Yes, it’s true. You can create bodies “on-demand” without using features—using the SolidWorks API, of course. How does this magic happen? Enter in a rarely used but very powerful interface called IModeler. This interface contains no less than 30 members (not including obsolete members) for creating every kind of solid body, surface body, and curve you can think of—all without clogging up your feature tree. Best of all, since these temporary bodies are still true bodies, any IBody2 member can be used on them.

Why are they temporary? Because as soon as the IBody2 object for the temporary body becomes Nothing, *poof*. They’re gone. You ask, “What’s the point, then?” Consider these scenarios:

1. Previews. The most obvious use here would be a macro feature preview, but a preview could be used in other contexts as well. Temporary bodies can be easily updated with new user input, and the programmer can choose not to make the temporary body selectable—just like you’re familiar with already when previewing a feature.

2. Performance. IModeler generates temporary bodies far faster than standard features. Combine this with the default invisibility of temporary bodies and the ability to use IBody2 functions on them, and you have a great tool for calculating mass and volume properties very quickly and without the user knowing. For example, perhaps your macro or add-in needs to calculate the volume inside of a pressure vessel. Using IModeler you could create a body that consumes the pressure vessel, run a subtract operation using IBody2::Operations2 using the pressure vessel as the tool body, delete out the unnecessary bodies, and then find the remaining volume.

Finally, in the event that you do want the temporary body to become a “normal” feature, no problem. That is what IPartDoc::CreateFeatureFromBody3 is for. That brings us to our final use of IModeler:

3. Macro features. A macro feature is a custom feature and consequently any body produced by this feature cannot come from a standard feature, hence the need for IModeler.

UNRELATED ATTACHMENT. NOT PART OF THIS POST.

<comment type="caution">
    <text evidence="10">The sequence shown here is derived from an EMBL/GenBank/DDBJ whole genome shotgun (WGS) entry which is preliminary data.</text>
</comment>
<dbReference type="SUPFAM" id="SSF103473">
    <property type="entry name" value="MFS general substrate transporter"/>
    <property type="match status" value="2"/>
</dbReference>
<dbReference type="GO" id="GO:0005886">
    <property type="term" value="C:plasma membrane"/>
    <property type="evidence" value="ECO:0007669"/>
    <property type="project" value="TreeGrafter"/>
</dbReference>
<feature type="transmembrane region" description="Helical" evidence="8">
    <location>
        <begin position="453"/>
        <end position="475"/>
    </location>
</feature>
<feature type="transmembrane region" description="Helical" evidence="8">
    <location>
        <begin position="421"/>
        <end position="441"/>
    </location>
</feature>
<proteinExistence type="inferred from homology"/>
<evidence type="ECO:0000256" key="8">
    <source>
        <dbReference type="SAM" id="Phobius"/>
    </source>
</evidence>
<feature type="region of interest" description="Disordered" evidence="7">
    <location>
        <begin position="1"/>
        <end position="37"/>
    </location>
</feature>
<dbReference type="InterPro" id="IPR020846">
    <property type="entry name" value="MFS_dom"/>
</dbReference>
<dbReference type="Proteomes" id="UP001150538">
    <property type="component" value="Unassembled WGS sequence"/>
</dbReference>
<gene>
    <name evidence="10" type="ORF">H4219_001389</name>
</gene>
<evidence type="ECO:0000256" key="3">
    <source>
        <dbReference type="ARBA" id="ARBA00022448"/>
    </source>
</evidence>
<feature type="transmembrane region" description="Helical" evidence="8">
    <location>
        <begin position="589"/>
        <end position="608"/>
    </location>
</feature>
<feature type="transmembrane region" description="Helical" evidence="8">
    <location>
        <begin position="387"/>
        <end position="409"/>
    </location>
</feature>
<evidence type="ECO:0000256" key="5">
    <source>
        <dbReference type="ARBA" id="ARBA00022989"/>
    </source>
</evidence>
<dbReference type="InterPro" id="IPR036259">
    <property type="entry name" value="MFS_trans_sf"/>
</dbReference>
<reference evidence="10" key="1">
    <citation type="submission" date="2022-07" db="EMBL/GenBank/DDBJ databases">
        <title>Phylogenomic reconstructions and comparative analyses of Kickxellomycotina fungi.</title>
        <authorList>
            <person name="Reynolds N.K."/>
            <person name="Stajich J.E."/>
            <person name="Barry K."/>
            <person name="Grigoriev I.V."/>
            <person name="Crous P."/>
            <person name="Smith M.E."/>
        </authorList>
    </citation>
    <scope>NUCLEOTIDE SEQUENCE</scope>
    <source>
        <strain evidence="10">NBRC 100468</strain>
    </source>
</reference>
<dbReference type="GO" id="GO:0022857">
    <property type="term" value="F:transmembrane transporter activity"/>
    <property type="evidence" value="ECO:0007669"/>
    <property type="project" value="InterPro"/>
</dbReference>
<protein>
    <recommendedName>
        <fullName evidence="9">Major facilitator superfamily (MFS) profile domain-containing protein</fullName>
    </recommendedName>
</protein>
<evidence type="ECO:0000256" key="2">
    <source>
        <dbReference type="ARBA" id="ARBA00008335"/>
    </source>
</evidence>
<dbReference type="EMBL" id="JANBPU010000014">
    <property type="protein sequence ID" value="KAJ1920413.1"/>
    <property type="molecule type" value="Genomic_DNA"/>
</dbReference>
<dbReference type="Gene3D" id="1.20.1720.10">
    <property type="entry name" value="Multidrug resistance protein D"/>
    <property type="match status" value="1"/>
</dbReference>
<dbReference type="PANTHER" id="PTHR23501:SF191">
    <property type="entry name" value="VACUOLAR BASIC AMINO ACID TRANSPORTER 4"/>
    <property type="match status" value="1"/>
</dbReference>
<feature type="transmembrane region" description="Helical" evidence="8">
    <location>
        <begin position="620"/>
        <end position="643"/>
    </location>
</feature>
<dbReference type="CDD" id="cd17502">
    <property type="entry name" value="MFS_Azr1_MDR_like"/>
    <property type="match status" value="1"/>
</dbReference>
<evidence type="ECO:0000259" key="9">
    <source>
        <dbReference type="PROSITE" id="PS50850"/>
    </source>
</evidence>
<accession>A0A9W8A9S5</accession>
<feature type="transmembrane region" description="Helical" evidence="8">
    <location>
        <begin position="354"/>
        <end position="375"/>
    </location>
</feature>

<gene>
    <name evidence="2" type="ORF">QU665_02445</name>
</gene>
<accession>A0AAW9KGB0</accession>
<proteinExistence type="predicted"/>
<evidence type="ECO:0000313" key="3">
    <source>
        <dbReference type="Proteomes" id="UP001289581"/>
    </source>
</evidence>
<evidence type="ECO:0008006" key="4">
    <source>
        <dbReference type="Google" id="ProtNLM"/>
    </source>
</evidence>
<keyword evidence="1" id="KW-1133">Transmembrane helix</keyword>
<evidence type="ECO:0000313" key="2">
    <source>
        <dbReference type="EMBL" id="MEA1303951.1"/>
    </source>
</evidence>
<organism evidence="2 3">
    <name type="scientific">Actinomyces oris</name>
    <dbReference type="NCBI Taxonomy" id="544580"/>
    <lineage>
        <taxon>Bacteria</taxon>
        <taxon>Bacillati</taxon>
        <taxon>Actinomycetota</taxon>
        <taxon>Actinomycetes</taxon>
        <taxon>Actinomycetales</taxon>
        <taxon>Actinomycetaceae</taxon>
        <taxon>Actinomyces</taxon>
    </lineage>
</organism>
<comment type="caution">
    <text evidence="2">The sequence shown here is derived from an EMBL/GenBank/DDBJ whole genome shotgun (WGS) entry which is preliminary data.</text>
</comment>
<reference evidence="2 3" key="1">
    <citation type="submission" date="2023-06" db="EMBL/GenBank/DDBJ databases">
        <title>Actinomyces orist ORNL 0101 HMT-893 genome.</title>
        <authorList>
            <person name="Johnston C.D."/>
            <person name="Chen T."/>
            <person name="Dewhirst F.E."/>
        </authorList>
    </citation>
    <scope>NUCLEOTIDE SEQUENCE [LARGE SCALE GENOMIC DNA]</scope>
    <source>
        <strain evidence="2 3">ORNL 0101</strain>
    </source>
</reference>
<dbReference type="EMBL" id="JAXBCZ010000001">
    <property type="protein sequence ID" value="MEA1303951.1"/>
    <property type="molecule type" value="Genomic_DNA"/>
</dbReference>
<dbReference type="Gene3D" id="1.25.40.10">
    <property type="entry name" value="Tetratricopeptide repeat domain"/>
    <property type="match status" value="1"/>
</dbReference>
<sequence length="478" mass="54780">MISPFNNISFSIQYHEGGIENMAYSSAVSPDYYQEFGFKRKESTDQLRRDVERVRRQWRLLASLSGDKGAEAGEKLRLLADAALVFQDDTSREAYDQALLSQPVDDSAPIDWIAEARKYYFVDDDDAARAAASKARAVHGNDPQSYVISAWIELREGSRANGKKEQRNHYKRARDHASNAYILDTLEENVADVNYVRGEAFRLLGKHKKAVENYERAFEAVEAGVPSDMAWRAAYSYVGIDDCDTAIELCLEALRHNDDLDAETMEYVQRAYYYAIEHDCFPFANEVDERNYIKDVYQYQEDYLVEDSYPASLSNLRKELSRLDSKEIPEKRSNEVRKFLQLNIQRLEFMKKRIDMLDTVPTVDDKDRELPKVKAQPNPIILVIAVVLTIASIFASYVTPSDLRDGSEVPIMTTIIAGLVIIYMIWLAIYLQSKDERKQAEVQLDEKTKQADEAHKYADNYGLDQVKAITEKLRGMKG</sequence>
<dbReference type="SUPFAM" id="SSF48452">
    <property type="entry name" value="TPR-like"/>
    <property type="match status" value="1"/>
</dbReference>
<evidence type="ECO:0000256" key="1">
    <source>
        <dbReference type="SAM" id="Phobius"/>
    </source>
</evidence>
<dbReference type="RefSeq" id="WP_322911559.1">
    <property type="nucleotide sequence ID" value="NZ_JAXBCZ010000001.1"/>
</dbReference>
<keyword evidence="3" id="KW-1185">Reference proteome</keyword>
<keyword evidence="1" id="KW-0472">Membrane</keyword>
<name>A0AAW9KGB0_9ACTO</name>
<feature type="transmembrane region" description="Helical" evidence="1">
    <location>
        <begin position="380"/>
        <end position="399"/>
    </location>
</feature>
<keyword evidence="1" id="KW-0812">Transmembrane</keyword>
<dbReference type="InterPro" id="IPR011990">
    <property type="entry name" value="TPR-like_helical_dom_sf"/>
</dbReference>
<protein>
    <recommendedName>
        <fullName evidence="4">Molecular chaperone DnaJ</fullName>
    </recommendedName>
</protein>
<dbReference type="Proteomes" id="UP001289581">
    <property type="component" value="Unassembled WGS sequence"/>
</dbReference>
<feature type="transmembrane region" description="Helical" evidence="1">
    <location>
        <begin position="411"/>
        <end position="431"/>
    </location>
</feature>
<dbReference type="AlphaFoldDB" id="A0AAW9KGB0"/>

Want to see a simple example IModeler in action? Try out this code with a blank part document open:

Dim swApp As SldWorks.SldWorks
Dim swModel As SldWorks.ModelDoc2
Dim swModeler As SldWorks.Modeler
Dim swBody As SldWorks.Body2
Dim swFeat As SldWorks.Feature
Dim swPart As SldWorks.PartDoc
Sub main()
    Set swApp = Application.SldWorks
    Set swModel = swApp.ActiveDoc
    Set swModeler = swApp.GetModeler
    Dim dblData(8) As Double
    dblData(0) = 0
    dblData(1) = 0
    dblData(2) = 0
    dblData(3) = 1
    dblData(4) = 0
    dblData(5) = 0
    dblData(6) = 0.1
    dblData(7) = 0.1
    dblData(8) = 0.1
    Set swBody = swModeler.CreateBodyFromBox(dblData)
    Set swPart = swModel
    Set swFeat = swPart.CreateFeatureFromBody3(swBody, False, 0)
End Sub

The result should be a cube created instantly—without creating any sketches or using any features.

Want to learn more? Our video tutorial on temporary bodies, found in our complete VBA course, will show you how to do the following:

  • How to display temporary bodies (without converting them to permanent bodies)
  • How to check temporary bodies for faults
  • How to perform boolean operations (e.g., add, subtract, combine) on temporary bodies
  • How to change the color of temporary bodies
  • How to make temporary bodies unselectable

In the very near future we’ll be posting a video showing how to use temporary bodies in macro feature previews, so check back soon.

Happy coding,

PS: Don’t forget that our 20% off discount lasts only until March 10th! Just use coupon code “sww2012”.

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